The airspace over Ukraine is still very much contested. While Ukrainian aircraft continue to fly combat sorties each day — which, in itself, seems practically miraculous against Russia’s superior technology and numbers — Russian fighters and air defense systems remain a prevalent part of the fighting. And while Russia’s air defense systems may not be as invincible as they’re often described, they’re certainly capable of engaging the supremely detectable and slow-flying Warthog.
As we’ve discussed in the past, an A-10 can actually hold its own against thoroughbred fighters in a one-on-one standoff under the right circumstances, but attempting to do so is more an act of desperation than procedure. With a top speed of just 420 miles per hour, the A-10 would be an easy target for Russian S-300 or S-400 air defense systems as well as a variety of Russian fighters.
And to be clear, Ukraine seems to be well aware of that.
A-10’s “will not close our sky, they will not stop bombers and missiles,” Yuriy Sak, an adviser to Ukraine’s minister of defense, told Military.com.
“They will be a target for Russian jet fighters and anti-aircraft defense, because we don’t have the means neither to effectively cover them, nor to break through the enemy anti-aircraft defence.”
The A-10 isn’t the armor-pulverizing murder machine you think it is either
Oooooh boy, I can already feel the angry comments that header is going to draw, but the truth will set us all free.
The A-10’s legendary cannon, the GAU-8 Avenger, is an incredible piece of engineering. At almost 20 feet long and nearly 620 pounds, this hydraulically driven seven-barrel Gatling-style autocannon could originally fire at 2,100 rounds per minute in a low setting and 4,200 rounds in a high setting, but was eventually shifted to a steady 3,900 rounds per minute at all times. To put that another way, the A-10’s massive weapon fires 65 rounds per second… and we’re not talking about just any rounds.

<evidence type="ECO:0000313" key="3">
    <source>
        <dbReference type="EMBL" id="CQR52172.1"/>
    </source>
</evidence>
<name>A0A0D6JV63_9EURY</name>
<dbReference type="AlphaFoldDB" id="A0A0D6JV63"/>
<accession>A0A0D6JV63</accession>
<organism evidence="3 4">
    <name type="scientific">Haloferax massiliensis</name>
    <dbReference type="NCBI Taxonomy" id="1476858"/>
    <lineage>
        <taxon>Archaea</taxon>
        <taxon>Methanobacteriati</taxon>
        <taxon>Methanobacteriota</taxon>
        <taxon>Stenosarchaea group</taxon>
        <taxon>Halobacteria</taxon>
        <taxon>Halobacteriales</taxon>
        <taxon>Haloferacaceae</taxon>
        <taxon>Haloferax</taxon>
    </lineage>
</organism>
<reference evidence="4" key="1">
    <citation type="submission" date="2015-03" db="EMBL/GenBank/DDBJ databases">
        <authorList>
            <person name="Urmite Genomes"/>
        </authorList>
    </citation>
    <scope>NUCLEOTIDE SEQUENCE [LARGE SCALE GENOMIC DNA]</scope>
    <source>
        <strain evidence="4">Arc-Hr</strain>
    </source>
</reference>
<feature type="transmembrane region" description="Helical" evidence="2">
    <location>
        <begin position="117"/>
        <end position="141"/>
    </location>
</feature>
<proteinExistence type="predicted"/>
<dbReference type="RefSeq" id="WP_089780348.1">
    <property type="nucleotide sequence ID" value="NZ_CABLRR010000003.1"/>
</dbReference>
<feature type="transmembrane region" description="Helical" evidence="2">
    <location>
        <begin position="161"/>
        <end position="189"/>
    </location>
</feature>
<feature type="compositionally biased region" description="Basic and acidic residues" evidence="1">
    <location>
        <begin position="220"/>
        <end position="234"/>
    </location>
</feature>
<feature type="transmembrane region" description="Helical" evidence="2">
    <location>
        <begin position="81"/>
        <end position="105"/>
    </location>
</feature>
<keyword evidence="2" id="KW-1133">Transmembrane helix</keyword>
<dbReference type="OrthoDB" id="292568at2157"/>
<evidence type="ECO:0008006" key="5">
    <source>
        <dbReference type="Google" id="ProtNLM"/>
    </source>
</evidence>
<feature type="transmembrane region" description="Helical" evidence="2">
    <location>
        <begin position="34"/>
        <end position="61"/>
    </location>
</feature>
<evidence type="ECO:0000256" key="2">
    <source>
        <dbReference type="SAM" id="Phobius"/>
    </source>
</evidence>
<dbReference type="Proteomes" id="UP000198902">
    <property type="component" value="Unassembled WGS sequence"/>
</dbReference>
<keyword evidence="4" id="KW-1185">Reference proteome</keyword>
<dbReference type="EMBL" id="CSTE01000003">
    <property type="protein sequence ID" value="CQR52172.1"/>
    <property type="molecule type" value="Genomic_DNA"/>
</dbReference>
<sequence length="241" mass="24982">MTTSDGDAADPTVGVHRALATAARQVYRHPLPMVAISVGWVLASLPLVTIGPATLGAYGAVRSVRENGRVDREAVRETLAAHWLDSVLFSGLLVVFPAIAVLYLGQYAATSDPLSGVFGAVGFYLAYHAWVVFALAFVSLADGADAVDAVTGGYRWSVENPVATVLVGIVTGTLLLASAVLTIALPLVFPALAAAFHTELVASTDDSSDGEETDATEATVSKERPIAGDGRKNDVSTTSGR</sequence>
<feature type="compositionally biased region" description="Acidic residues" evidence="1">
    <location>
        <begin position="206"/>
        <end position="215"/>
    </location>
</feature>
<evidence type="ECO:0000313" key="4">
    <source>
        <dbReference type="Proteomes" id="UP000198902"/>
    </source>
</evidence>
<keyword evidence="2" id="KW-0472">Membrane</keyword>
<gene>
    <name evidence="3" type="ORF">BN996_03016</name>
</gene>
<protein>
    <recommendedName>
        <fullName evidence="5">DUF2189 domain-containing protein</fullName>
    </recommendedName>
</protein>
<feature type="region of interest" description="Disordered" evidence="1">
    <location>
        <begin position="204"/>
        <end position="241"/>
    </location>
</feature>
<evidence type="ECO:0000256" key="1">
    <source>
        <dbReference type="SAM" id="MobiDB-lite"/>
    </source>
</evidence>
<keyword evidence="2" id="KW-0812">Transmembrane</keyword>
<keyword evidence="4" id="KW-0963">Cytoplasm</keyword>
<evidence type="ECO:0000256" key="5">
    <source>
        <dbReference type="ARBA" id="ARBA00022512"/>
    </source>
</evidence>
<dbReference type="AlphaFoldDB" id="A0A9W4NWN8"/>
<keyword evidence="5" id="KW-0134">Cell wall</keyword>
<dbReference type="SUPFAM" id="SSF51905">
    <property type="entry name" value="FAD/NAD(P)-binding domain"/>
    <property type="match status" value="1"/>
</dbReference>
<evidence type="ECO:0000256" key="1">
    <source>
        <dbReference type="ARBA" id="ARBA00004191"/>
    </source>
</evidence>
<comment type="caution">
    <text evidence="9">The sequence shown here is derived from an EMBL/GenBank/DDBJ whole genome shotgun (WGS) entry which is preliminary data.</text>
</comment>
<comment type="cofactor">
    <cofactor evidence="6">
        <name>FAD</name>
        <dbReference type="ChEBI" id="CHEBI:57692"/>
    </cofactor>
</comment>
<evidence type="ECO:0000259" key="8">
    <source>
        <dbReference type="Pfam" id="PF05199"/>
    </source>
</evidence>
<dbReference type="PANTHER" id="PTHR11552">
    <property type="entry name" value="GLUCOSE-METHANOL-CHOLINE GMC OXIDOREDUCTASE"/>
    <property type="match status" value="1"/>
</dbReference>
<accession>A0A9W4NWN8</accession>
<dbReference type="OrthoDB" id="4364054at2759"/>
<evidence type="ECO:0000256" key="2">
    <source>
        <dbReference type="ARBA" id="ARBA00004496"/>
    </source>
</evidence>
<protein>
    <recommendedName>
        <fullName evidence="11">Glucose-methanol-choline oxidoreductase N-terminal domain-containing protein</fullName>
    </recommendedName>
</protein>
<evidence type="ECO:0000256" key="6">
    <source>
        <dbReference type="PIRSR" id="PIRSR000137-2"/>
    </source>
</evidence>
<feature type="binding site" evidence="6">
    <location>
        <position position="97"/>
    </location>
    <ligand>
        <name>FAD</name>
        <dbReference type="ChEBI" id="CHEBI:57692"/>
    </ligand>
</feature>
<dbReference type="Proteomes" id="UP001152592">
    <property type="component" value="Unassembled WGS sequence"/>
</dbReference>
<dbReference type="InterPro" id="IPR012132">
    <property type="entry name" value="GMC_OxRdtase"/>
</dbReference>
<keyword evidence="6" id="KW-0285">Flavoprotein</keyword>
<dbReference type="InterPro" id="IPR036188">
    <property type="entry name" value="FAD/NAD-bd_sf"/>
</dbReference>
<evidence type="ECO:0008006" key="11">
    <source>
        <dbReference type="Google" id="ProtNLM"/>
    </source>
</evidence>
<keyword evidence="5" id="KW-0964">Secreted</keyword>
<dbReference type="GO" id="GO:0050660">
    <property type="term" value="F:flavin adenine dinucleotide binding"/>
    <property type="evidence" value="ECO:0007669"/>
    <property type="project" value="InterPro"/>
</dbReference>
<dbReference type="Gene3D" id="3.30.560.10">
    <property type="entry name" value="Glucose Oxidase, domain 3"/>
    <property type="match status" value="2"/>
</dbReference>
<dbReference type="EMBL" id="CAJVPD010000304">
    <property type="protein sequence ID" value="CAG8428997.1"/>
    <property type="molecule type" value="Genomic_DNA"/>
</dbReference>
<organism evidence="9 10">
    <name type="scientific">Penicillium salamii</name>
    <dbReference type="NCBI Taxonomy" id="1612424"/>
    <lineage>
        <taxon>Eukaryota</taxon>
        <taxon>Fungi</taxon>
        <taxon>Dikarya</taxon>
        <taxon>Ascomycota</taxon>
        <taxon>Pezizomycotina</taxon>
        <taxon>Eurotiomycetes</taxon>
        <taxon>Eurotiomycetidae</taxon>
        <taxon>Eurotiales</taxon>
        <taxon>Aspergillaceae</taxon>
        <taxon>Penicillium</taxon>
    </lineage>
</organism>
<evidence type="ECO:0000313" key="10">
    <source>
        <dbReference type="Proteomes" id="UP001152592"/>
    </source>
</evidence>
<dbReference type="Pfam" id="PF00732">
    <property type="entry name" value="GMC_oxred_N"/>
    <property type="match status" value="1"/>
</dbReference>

We’re talking about 65 of these per second.
Above, you can see a replica 30mm round from the A-10’s GAU-8 (left), next to an armor-piercing incendiary .50 cal round you might fire from an M2 machine gun, followed by a standard .223 rifle round commonly fired from rifles like the AR-15, and finally, an X-Files themed pencil for good measure.
So, in a very real way, to our limited human senses, the A-10 effectively fires a depleted uranian laser beam at targets from less than 4,000 feet away (often, significantly closer). I’m not here to pretend the A-10’s massive cannon isn’t incredibly effective at turning targets into bad guy-flavored oatmeal… But it’s important to recognize that, as powerful as this weapon truly is, it’s not necessarily as capable against Russian armor as popular perception might suggest.
To be clear, the A-10’s GAU-8 and its 30mm armor-piercing rounds can be extremely effective against the armor adorning Russia’s dated tank force largely made up of poorly maintained T-72s, but being effective requires a great deal of pilot skill and effective operational planning (beyond the need for a permissive environment).